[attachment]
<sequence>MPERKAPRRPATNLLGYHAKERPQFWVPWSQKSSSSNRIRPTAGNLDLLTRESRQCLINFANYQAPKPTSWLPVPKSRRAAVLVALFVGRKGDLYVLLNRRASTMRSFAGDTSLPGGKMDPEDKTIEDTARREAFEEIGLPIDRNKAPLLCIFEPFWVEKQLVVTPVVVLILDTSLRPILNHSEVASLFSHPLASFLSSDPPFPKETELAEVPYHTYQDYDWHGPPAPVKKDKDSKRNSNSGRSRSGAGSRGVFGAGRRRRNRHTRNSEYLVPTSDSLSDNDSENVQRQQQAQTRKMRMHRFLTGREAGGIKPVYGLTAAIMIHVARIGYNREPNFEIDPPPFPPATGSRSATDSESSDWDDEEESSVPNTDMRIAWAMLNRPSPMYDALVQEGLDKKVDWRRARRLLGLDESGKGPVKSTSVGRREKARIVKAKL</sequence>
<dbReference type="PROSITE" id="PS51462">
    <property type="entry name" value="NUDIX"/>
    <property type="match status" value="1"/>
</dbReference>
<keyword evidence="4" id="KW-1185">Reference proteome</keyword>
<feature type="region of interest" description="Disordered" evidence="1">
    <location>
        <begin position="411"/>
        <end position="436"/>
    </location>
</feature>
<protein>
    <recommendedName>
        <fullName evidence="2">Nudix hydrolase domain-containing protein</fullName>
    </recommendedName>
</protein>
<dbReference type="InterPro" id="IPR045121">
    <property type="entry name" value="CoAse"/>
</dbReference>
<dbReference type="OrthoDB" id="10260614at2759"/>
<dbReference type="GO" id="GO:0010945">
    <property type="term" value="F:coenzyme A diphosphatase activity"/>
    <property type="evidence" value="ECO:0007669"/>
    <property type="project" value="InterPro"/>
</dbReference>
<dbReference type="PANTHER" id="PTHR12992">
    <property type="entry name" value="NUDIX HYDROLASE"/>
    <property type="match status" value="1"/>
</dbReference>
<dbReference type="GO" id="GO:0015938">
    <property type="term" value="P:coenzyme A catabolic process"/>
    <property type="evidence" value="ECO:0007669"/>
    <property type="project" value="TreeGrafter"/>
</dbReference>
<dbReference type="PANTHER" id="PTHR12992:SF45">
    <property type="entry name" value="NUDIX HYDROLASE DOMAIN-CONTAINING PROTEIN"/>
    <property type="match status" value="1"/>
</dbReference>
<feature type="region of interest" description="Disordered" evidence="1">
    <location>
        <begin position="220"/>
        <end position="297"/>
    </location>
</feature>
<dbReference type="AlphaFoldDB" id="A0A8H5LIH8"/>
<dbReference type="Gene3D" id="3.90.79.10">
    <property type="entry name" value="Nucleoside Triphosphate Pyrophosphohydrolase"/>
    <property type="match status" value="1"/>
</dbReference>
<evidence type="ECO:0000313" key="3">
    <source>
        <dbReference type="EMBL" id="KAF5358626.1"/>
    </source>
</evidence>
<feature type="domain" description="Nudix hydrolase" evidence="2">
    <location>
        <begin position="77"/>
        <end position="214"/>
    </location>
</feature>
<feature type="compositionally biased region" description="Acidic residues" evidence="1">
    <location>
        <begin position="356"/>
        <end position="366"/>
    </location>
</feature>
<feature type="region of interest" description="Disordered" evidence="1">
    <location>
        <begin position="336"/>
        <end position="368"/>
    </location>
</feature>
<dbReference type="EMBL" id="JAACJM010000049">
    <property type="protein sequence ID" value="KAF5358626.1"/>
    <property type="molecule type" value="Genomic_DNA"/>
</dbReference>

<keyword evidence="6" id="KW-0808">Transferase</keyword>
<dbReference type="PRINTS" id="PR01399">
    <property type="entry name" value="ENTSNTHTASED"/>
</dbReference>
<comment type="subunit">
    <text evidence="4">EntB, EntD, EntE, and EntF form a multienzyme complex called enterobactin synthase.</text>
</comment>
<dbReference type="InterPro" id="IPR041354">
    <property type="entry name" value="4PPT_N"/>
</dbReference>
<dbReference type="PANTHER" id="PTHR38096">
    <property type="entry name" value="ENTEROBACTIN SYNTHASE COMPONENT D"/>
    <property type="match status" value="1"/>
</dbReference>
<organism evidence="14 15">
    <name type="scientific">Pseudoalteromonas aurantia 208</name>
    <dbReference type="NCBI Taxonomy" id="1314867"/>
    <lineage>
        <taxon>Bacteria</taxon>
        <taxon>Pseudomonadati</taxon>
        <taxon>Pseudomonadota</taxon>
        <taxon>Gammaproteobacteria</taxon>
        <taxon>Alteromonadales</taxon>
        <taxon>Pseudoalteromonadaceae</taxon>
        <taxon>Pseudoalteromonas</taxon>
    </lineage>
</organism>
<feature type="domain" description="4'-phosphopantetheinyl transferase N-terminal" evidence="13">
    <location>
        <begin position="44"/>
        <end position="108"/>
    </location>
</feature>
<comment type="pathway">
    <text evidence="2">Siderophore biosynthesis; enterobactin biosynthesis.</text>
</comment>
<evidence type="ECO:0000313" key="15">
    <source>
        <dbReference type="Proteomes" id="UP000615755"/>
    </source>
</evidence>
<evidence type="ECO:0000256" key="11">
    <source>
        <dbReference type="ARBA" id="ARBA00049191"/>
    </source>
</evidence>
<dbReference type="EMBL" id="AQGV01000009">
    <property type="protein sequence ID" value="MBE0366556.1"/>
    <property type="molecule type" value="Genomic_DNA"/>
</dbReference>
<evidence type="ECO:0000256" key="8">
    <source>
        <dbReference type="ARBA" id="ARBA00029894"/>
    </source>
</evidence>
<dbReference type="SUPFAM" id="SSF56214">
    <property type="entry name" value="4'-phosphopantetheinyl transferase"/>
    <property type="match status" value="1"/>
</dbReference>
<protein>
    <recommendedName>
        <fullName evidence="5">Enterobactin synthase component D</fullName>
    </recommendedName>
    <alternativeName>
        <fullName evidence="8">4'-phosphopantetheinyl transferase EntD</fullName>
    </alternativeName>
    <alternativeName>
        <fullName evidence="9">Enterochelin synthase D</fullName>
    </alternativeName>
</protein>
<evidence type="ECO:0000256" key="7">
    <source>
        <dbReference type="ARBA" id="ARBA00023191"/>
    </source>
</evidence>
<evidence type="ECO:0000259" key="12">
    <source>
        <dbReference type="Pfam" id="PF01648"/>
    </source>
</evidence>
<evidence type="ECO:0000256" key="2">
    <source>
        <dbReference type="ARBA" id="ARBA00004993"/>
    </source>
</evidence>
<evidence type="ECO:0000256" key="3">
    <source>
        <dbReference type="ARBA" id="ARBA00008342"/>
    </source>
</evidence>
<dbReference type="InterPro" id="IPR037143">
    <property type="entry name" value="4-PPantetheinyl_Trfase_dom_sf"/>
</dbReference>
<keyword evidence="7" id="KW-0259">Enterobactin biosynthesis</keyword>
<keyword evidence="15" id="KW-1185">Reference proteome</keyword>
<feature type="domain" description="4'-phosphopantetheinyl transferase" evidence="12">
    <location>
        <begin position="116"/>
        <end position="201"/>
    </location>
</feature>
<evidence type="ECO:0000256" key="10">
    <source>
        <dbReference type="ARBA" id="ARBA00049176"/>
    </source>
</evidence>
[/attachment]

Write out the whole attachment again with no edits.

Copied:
<sequence>MPERKAPRRPATNLLGYHAKERPQFWVPWSQKSSSSNRIRPTAGNLDLLTRESRQCLINFANYQAPKPTSWLPVPKSRRAAVLVALFVGRKGDLYVLLNRRASTMRSFAGDTSLPGGKMDPEDKTIEDTARREAFEEIGLPIDRNKAPLLCIFEPFWVEKQLVVTPVVVLILDTSLRPILNHSEVASLFSHPLASFLSSDPPFPKETELAEVPYHTYQDYDWHGPPAPVKKDKDSKRNSNSGRSRSGAGSRGVFGAGRRRRNRHTRNSEYLVPTSDSLSDNDSENVQRQQQAQTRKMRMHRFLTGREAGGIKPVYGLTAAIMIHVARIGYNREPNFEIDPPPFPPATGSRSATDSESSDWDDEEESSVPNTDMRIAWAMLNRPSPMYDALVQEGLDKKVDWRRARRLLGLDESGKGPVKSTSVGRREKARIVKAKL</sequence>
<dbReference type="PROSITE" id="PS51462">
    <property type="entry name" value="NUDIX"/>
    <property type="match status" value="1"/>
</dbReference>
<keyword evidence="4" id="KW-1185">Reference proteome</keyword>
<feature type="region of interest" description="Disordered" evidence="1">
    <location>
        <begin position="411"/>
        <end position="436"/>
    </location>
</feature>
<protein>
    <recommendedName>
        <fullName evidence="2">Nudix hydrolase domain-containing protein</fullName>
    </recommendedName>
</protein>
<dbReference type="InterPro" id="IPR045121">
    <property type="entry name" value="CoAse"/>
</dbReference>
<dbReference type="OrthoDB" id="10260614at2759"/>
<dbReference type="GO" id="GO:0010945">
    <property type="term" value="F:coenzyme A diphosphatase activity"/>
    <property type="evidence" value="ECO:0007669"/>
    <property type="project" value="InterPro"/>
</dbReference>
<dbReference type="PANTHER" id="PTHR12992">
    <property type="entry name" value="NUDIX HYDROLASE"/>
    <property type="match status" value="1"/>
</dbReference>
<dbReference type="GO" id="GO:0015938">
    <property type="term" value="P:coenzyme A catabolic process"/>
    <property type="evidence" value="ECO:0007669"/>
    <property type="project" value="TreeGrafter"/>
</dbReference>
<dbReference type="PANTHER" id="PTHR12992:SF45">
    <property type="entry name" value="NUDIX HYDROLASE DOMAIN-CONTAINING PROTEIN"/>
    <property type="match status" value="1"/>
</dbReference>
<feature type="region of interest" description="Disordered" evidence="1">
    <location>
        <begin position="220"/>
        <end position="297"/>
    </location>
</feature>
<dbReference type="AlphaFoldDB" id="A0A8H5LIH8"/>
<dbReference type="Gene3D" id="3.90.79.10">
    <property type="entry name" value="Nucleoside Triphosphate Pyrophosphohydrolase"/>
    <property type="match status" value="1"/>
</dbReference>
<evidence type="ECO:0000313" key="3">
    <source>
        <dbReference type="EMBL" id="KAF5358626.1"/>
    </source>
</evidence>
<feature type="domain" description="Nudix hydrolase" evidence="2">
    <location>
        <begin position="77"/>
        <end position="214"/>
    </location>
</feature>
<feature type="compositionally biased region" description="Acidic residues" evidence="1">
    <location>
        <begin position="356"/>
        <end position="366"/>
    </location>
</feature>
<feature type="region of interest" description="Disordered" evidence="1">
    <location>
        <begin position="336"/>
        <end position="368"/>
    </location>
</feature>
<dbReference type="EMBL" id="JAACJM010000049">
    <property type="protein sequence ID" value="KAF5358626.1"/>
    <property type="molecule type" value="Genomic_DNA"/>
</dbReference>

<keyword evidence="6" id="KW-0808">Transferase</keyword>
<dbReference type="PRINTS" id="PR01399">
    <property type="entry name" value="ENTSNTHTASED"/>
</dbReference>
<comment type="subunit">
    <text evidence="4">EntB, EntD, EntE, and EntF form a multienzyme complex called enterobactin synthase.</text>
</comment>
<dbReference type="InterPro" id="IPR041354">
    <property type="entry name" value="4PPT_N"/>
</dbReference>
<dbReference type="PANTHER" id="PTHR38096">
    <property type="entry name" value="ENTEROBACTIN SYNTHASE COMPONENT D"/>
    <property type="match status" value="1"/>
</dbReference>
<organism evidence="14 15">
    <name type="scientific">Pseudoalteromonas aurantia 208</name>
    <dbReference type="NCBI Taxonomy" id="1314867"/>
    <lineage>
        <taxon>Bacteria</taxon>
        <taxon>Pseudomonadati</taxon>
        <taxon>Pseudomonadota</taxon>
        <taxon>Gammaproteobacteria</taxon>
        <taxon>Alteromonadales</taxon>
        <taxon>Pseudoalteromonadaceae</taxon>
        <taxon>Pseudoalteromonas</taxon>
    </lineage>
</organism>
<feature type="domain" description="4'-phosphopantetheinyl transferase N-terminal" evidence="13">
    <location>
        <begin position="44"/>
        <end position="108"/>
    </location>
</feature>
<comment type="pathway">
    <text evidence="2">Siderophore biosynthesis; enterobactin biosynthesis.</text>
</comment>
<evidence type="ECO:0000313" key="15">
    <source>
        <dbReference type="Proteomes" id="UP000615755"/>
    </source>
</evidence>
<evidence type="ECO:0000256" key="11">
    <source>
        <dbReference type="ARBA" id="ARBA00049191"/>
    </source>
</evidence>
<dbReference type="EMBL" id="AQGV01000009">
    <property type="protein sequence ID" value="MBE0366556.1"/>
    <property type="molecule type" value="Genomic_DNA"/>
</dbReference>
<evidence type="ECO:0000256" key="8">
    <source>
        <dbReference type="ARBA" id="ARBA00029894"/>
    </source>
</evidence>
<dbReference type="SUPFAM" id="SSF56214">
    <property type="entry name" value="4'-phosphopantetheinyl transferase"/>
    <property type="match status" value="1"/>
</dbReference>
<protein>
    <recommendedName>
        <fullName evidence="5">Enterobactin synthase component D</fullName>
    </recommendedName>
    <alternativeName>
        <fullName evidence="8">4'-phosphopantetheinyl transferase EntD</fullName>
    </alternativeName>
    <alternativeName>
        <fullName evidence="9">Enterochelin synthase D</fullName>
    </alternativeName>
</protein>
<evidence type="ECO:0000256" key="7">
    <source>
        <dbReference type="ARBA" id="ARBA00023191"/>
    </source>
</evidence>
<evidence type="ECO:0000259" key="12">
    <source>
        <dbReference type="Pfam" id="PF01648"/>
    </source>
</evidence>
<evidence type="ECO:0000256" key="2">
    <source>
        <dbReference type="ARBA" id="ARBA00004993"/>
    </source>
</evidence>
<evidence type="ECO:0000256" key="3">
    <source>
        <dbReference type="ARBA" id="ARBA00008342"/>
    </source>
</evidence>
<dbReference type="InterPro" id="IPR037143">
    <property type="entry name" value="4-PPantetheinyl_Trfase_dom_sf"/>
</dbReference>
<keyword evidence="7" id="KW-0259">Enterobactin biosynthesis</keyword>
<keyword evidence="15" id="KW-1185">Reference proteome</keyword>
<feature type="domain" description="4'-phosphopantetheinyl transferase" evidence="12">
    <location>
        <begin position="116"/>
        <end position="201"/>
    </location>
</feature>
<evidence type="ECO:0000256" key="10">
    <source>
        <dbReference type="ARBA" id="ARBA00049176"/>
    </source>
</evidence>